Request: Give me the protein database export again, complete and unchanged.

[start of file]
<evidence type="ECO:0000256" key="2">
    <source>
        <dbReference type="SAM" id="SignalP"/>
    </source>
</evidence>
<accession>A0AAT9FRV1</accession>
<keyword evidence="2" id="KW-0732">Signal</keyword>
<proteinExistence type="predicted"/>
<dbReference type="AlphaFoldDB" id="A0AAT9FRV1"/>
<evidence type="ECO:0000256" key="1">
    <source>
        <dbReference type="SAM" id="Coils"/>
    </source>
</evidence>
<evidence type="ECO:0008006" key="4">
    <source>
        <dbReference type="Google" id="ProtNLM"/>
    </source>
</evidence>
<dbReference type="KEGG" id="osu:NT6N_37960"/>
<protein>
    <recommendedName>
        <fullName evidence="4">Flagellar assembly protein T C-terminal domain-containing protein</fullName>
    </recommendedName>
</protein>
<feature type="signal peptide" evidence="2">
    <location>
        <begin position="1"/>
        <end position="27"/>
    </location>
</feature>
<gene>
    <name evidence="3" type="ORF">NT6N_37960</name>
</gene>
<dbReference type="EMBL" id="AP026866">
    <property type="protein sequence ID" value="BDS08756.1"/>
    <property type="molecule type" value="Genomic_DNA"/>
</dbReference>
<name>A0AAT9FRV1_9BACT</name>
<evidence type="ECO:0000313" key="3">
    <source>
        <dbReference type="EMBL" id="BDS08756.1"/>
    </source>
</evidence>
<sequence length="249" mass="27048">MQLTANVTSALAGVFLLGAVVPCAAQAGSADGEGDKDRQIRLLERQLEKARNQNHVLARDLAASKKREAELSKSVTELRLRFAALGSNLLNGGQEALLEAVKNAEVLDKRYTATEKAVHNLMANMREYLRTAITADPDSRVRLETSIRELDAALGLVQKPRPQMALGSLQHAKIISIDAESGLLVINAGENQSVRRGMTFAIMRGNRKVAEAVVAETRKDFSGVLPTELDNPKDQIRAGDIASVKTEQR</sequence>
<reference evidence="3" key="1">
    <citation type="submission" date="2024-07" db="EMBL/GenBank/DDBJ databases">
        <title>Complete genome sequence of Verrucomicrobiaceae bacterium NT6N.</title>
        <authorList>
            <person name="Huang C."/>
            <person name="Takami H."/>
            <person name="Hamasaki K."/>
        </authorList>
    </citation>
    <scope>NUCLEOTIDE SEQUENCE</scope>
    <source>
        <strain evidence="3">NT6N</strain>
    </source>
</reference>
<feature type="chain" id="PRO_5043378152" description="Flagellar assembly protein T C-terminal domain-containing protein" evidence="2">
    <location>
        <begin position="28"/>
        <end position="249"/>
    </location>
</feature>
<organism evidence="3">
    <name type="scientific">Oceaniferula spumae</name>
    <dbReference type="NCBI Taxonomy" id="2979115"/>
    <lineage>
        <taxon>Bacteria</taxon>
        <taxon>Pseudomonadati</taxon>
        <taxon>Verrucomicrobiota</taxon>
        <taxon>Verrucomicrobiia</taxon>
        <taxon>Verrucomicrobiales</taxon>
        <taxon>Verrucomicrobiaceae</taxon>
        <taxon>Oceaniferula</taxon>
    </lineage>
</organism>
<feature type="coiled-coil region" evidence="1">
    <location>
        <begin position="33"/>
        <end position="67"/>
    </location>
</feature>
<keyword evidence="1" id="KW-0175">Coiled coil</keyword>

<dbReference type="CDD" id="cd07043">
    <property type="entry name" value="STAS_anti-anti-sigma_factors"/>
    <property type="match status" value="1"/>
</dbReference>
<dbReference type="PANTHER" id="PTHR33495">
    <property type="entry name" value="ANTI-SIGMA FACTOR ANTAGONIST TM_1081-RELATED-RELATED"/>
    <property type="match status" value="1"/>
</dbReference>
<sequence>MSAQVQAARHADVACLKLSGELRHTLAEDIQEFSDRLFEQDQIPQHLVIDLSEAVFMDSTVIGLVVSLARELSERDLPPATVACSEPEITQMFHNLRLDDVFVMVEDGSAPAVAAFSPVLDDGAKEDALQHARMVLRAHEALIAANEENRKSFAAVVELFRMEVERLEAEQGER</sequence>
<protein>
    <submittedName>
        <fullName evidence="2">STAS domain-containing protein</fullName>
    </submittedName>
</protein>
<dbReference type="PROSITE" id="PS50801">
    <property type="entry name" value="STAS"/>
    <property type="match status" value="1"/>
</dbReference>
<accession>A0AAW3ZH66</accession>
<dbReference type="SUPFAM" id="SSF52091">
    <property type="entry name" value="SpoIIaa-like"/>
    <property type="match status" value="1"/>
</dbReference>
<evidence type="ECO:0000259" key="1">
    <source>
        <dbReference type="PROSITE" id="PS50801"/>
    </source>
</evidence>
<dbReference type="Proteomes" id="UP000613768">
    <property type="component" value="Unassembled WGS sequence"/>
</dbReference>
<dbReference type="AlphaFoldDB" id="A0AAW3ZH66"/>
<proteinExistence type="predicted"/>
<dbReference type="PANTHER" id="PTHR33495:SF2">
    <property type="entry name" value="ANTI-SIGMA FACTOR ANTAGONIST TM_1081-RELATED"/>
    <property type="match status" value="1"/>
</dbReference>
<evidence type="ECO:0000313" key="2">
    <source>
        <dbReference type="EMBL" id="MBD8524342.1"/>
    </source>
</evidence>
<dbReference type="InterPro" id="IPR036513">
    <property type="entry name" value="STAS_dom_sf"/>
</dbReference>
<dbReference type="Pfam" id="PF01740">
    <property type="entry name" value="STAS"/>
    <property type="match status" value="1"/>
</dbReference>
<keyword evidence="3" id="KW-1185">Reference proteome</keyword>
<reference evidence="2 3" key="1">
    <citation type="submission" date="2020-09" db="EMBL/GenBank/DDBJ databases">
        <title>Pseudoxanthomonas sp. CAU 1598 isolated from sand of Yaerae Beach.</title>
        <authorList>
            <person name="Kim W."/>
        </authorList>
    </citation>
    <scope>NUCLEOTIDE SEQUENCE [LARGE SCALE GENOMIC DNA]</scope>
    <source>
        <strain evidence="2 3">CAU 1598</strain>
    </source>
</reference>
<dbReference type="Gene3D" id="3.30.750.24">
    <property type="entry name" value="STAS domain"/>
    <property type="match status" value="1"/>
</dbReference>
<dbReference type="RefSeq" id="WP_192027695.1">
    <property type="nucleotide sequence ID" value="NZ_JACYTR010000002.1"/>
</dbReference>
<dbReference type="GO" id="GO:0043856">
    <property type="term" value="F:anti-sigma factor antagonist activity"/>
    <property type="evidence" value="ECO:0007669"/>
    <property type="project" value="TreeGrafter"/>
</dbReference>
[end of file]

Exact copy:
<evidence type="ECO:0000256" key="2">
    <source>
        <dbReference type="SAM" id="SignalP"/>
    </source>
</evidence>
<accession>A0AAT9FRV1</accession>
<keyword evidence="2" id="KW-0732">Signal</keyword>
<proteinExistence type="predicted"/>
<dbReference type="AlphaFoldDB" id="A0AAT9FRV1"/>
<evidence type="ECO:0000256" key="1">
    <source>
        <dbReference type="SAM" id="Coils"/>
    </source>
</evidence>
<evidence type="ECO:0008006" key="4">
    <source>
        <dbReference type="Google" id="ProtNLM"/>
    </source>
</evidence>
<dbReference type="KEGG" id="osu:NT6N_37960"/>
<protein>
    <recommendedName>
        <fullName evidence="4">Flagellar assembly protein T C-terminal domain-containing protein</fullName>
    </recommendedName>
</protein>
<feature type="signal peptide" evidence="2">
    <location>
        <begin position="1"/>
        <end position="27"/>
    </location>
</feature>
<gene>
    <name evidence="3" type="ORF">NT6N_37960</name>
</gene>
<dbReference type="EMBL" id="AP026866">
    <property type="protein sequence ID" value="BDS08756.1"/>
    <property type="molecule type" value="Genomic_DNA"/>
</dbReference>
<name>A0AAT9FRV1_9BACT</name>
<evidence type="ECO:0000313" key="3">
    <source>
        <dbReference type="EMBL" id="BDS08756.1"/>
    </source>
</evidence>
<sequence length="249" mass="27048">MQLTANVTSALAGVFLLGAVVPCAAQAGSADGEGDKDRQIRLLERQLEKARNQNHVLARDLAASKKREAELSKSVTELRLRFAALGSNLLNGGQEALLEAVKNAEVLDKRYTATEKAVHNLMANMREYLRTAITADPDSRVRLETSIRELDAALGLVQKPRPQMALGSLQHAKIISIDAESGLLVINAGENQSVRRGMTFAIMRGNRKVAEAVVAETRKDFSGVLPTELDNPKDQIRAGDIASVKTEQR</sequence>
<reference evidence="3" key="1">
    <citation type="submission" date="2024-07" db="EMBL/GenBank/DDBJ databases">
        <title>Complete genome sequence of Verrucomicrobiaceae bacterium NT6N.</title>
        <authorList>
            <person name="Huang C."/>
            <person name="Takami H."/>
            <person name="Hamasaki K."/>
        </authorList>
    </citation>
    <scope>NUCLEOTIDE SEQUENCE</scope>
    <source>
        <strain evidence="3">NT6N</strain>
    </source>
</reference>
<feature type="chain" id="PRO_5043378152" description="Flagellar assembly protein T C-terminal domain-containing protein" evidence="2">
    <location>
        <begin position="28"/>
        <end position="249"/>
    </location>
</feature>
<organism evidence="3">
    <name type="scientific">Oceaniferula spumae</name>
    <dbReference type="NCBI Taxonomy" id="2979115"/>
    <lineage>
        <taxon>Bacteria</taxon>
        <taxon>Pseudomonadati</taxon>
        <taxon>Verrucomicrobiota</taxon>
        <taxon>Verrucomicrobiia</taxon>
        <taxon>Verrucomicrobiales</taxon>
        <taxon>Verrucomicrobiaceae</taxon>
        <taxon>Oceaniferula</taxon>
    </lineage>
</organism>
<feature type="coiled-coil region" evidence="1">
    <location>
        <begin position="33"/>
        <end position="67"/>
    </location>
</feature>
<keyword evidence="1" id="KW-0175">Coiled coil</keyword>

<dbReference type="CDD" id="cd07043">
    <property type="entry name" value="STAS_anti-anti-sigma_factors"/>
    <property type="match status" value="1"/>
</dbReference>
<dbReference type="PANTHER" id="PTHR33495">
    <property type="entry name" value="ANTI-SIGMA FACTOR ANTAGONIST TM_1081-RELATED-RELATED"/>
    <property type="match status" value="1"/>
</dbReference>
<sequence>MSAQVQAARHADVACLKLSGELRHTLAEDIQEFSDRLFEQDQIPQHLVIDLSEAVFMDSTVIGLVVSLARELSERDLPPATVACSEPEITQMFHNLRLDDVFVMVEDGSAPAVAAFSPVLDDGAKEDALQHARMVLRAHEALIAANEENRKSFAAVVELFRMEVERLEAEQGER</sequence>
<protein>
    <submittedName>
        <fullName evidence="2">STAS domain-containing protein</fullName>
    </submittedName>
</protein>
<dbReference type="PROSITE" id="PS50801">
    <property type="entry name" value="STAS"/>
    <property type="match status" value="1"/>
</dbReference>
<accession>A0AAW3ZH66</accession>
<dbReference type="SUPFAM" id="SSF52091">
    <property type="entry name" value="SpoIIaa-like"/>
    <property type="match status" value="1"/>
</dbReference>
<evidence type="ECO:0000259" key="1">
    <source>
        <dbReference type="PROSITE" id="PS50801"/>
    </source>
</evidence>
<dbReference type="Proteomes" id="UP000613768">
    <property type="component" value="Unassembled WGS sequence"/>
</dbReference>
<dbReference type="AlphaFoldDB" id="A0AAW3ZH66"/>
<proteinExistence type="predicted"/>
<dbReference type="PANTHER" id="PTHR33495:SF2">
    <property type="entry name" value="ANTI-SIGMA FACTOR ANTAGONIST TM_1081-RELATED"/>
    <property type="match status" value="1"/>
</dbReference>
<evidence type="ECO:0000313" key="2">
    <source>
        <dbReference type="EMBL" id="MBD8524342.1"/>
    </source>
</evidence>
<dbReference type="InterPro" id="IPR036513">
    <property type="entry name" value="STAS_dom_sf"/>
</dbReference>
<dbReference type="Pfam" id="PF01740">
    <property type="entry name" value="STAS"/>
    <property type="match status" value="1"/>
</dbReference>
<keyword evidence="3" id="KW-1185">Reference proteome</keyword>
<reference evidence="2 3" key="1">
    <citation type="submission" date="2020-09" db="EMBL/GenBank/DDBJ databases">
        <title>Pseudoxanthomonas sp. CAU 1598 isolated from sand of Yaerae Beach.</title>
        <authorList>
            <person name="Kim W."/>
        </authorList>
    </citation>
    <scope>NUCLEOTIDE SEQUENCE [LARGE SCALE GENOMIC DNA]</scope>
    <source>
        <strain evidence="2 3">CAU 1598</strain>
    </source>
</reference>
<dbReference type="Gene3D" id="3.30.750.24">
    <property type="entry name" value="STAS domain"/>
    <property type="match status" value="1"/>
</dbReference>
<dbReference type="RefSeq" id="WP_192027695.1">
    <property type="nucleotide sequence ID" value="NZ_JACYTR010000002.1"/>
</dbReference>
<dbReference type="GO" id="GO:0043856">
    <property type="term" value="F:anti-sigma factor antagonist activity"/>
    <property type="evidence" value="ECO:0007669"/>
    <property type="project" value="TreeGrafter"/>
</dbReference>